Thursday, February 22, 2018 (OS February 9): Clean Thursday; Martyr Nicephorus of Antioch in Syria († c. 257); Hieromartyrs Marcellus, Bishop of Syracuse in Sicily; Philagrius, Bishop of Cyprus; and Pancratius Bishop of Tauromenium (1st C); Hieromartyr Peter, Bishop of Damascus Venerable Gennadius († c. 1516) of Vazha Lake; Venerable Nicephorus of Vazha Lake († 1557); Venerable Pancratius, Hieromonk of the Kiev Caves, Far Caves (13th C); Finding of the relics of Holy Hierarch Innocent, Bishop of Irkutsk (1805); New Hieromartyr Priest Basil († 1930); New Hieromartyr Priest John († 1938)
Pride and “haughty looks” wound our communion with God and each other. With only a look I can say to my neighbor “I don’t need you.” Saying this puts me at odds with God Who says at Adam’s creation “It is not good that the man should be alone.”
At that moment, God was preparing to create her who would be “a helper fit for” Adam, Eve. Marriage–and more generally, friendship–flow out of the very nature of what it means to be human. Haughtiness and pride strike at the very foundation then of what it means to be truly human.
It isn’t accidental that pride and haughtiness are associated with idolatry, with worshiping the works of our own hands.Compare idolatry to Adam’s relationship to creation in the first moments of his existence.
After creating the different “beasts of the field and … birds of the air” God brings them before the Adam to receive their name “and whatever the man called every living creature, that was its name.”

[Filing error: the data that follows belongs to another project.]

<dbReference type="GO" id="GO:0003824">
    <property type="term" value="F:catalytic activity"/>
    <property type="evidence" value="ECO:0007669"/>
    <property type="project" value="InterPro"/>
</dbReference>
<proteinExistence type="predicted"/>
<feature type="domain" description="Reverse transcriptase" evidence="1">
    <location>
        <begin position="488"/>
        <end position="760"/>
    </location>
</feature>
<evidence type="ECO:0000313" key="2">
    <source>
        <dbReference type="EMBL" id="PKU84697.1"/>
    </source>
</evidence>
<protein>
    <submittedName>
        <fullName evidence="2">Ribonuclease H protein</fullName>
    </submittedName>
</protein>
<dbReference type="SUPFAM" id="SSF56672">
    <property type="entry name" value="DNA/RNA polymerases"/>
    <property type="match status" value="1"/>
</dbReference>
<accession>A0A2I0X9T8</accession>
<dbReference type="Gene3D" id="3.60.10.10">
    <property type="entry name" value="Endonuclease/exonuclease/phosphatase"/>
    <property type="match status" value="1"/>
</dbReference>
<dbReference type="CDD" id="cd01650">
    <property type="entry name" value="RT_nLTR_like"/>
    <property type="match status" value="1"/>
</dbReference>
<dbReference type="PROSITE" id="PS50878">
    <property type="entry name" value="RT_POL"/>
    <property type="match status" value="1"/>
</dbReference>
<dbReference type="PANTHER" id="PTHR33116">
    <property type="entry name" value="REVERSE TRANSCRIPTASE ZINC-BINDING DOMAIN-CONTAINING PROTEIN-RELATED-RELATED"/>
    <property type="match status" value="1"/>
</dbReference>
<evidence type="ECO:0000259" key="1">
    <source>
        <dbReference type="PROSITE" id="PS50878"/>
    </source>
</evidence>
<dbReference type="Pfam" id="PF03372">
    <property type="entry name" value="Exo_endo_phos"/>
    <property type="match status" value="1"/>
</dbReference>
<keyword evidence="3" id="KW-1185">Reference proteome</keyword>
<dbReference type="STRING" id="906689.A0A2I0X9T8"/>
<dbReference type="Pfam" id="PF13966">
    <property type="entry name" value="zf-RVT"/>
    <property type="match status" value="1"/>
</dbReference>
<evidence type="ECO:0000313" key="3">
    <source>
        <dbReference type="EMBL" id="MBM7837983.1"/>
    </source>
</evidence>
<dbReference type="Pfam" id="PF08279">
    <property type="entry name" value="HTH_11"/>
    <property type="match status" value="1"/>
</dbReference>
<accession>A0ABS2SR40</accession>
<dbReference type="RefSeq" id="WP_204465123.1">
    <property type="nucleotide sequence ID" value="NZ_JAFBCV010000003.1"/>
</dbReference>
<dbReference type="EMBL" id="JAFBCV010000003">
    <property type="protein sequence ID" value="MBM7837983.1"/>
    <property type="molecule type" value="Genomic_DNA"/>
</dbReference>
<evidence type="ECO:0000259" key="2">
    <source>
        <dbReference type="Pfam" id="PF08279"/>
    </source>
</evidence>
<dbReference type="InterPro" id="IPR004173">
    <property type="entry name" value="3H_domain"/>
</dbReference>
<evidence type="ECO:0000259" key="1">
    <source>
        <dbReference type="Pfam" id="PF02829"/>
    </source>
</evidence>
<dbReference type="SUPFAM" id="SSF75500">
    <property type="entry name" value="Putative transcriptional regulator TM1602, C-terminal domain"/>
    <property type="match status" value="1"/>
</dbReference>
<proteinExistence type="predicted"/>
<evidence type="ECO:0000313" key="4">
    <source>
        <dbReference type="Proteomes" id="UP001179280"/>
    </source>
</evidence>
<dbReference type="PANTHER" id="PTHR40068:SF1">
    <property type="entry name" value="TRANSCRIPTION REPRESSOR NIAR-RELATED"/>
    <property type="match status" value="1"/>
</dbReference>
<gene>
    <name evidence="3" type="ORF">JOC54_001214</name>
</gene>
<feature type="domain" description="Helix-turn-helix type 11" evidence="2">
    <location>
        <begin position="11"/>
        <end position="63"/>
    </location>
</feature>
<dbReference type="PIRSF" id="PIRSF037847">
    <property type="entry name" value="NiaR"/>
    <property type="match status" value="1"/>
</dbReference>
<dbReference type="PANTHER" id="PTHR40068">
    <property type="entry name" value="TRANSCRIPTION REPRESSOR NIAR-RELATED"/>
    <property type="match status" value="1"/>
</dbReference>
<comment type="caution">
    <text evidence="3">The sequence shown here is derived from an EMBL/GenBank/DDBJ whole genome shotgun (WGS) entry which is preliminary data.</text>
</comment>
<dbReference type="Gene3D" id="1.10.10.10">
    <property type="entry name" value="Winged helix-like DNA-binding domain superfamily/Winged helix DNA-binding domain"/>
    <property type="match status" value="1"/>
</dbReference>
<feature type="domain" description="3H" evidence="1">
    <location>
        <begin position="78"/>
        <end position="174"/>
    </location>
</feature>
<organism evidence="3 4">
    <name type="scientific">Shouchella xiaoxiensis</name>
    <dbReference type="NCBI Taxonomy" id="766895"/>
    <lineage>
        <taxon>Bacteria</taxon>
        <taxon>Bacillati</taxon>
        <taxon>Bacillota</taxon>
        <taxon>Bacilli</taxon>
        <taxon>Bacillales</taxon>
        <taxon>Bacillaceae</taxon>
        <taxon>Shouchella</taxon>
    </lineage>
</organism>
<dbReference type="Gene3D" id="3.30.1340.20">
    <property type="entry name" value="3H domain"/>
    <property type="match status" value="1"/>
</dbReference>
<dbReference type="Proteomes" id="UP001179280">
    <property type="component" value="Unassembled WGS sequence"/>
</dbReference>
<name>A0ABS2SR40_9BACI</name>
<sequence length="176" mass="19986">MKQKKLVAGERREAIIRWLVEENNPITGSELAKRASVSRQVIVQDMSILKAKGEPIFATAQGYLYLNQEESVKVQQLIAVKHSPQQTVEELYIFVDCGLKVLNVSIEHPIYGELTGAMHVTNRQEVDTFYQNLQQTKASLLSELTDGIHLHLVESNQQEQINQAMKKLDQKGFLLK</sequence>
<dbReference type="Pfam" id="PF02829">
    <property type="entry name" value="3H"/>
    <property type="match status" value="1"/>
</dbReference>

While it isn’t fully apparent until Eve receives her name, the names the man gives the animals aren’t arbitrary. They reveal the inner nature, the logos, of that creature. In the beginning, the work of man was revelatory. In the beginning, our work was to make manifest the intention of God embodied in each of His unique creations.
This is why haughtiness, pride and now we can add idolatry, wound our communion. They close us off the inner meaning of creation and from who God has called us, personally, to be.
Haughtiness is the lie that I don’t need the neighbor that I can see; pride that I don’t need the God Who I can’t see (see 1 John 4:20). As for idolatry, this is the lie that would have me find in the works of my own hands a fitting object for worship.
The response to this is Proverbs is clear and direct: Keep the commandments of God and you will have “length of days and years of life and abundant welfare will they give you.” Solomon then goes on to specify what it means to be obedient.
I must be loyal and faithful to God. I must trust in Him and not in myself. I must give glory to God and be humble. I must live sacrificially giving the best of what I have to Him.
All of this requires “discipline,” that is to say the very ascetical struggle and readiness to repent that we practice during the Great Fast.
And with this comes a promise: Do all this, Solomon says, and you will be happy, live a long peaceful life and receive “riches and honor.”
Understanding this last point is crucial. I shouldn’t understand these promises in a materialistic way. Rather, if I pursue wisdom I will discover that I have enough of what I need for the work God to which God has called me.
Even when it is hard and I encounter obstacles, I will find peace in my fidelity to this work, to the vocation to which God has called me.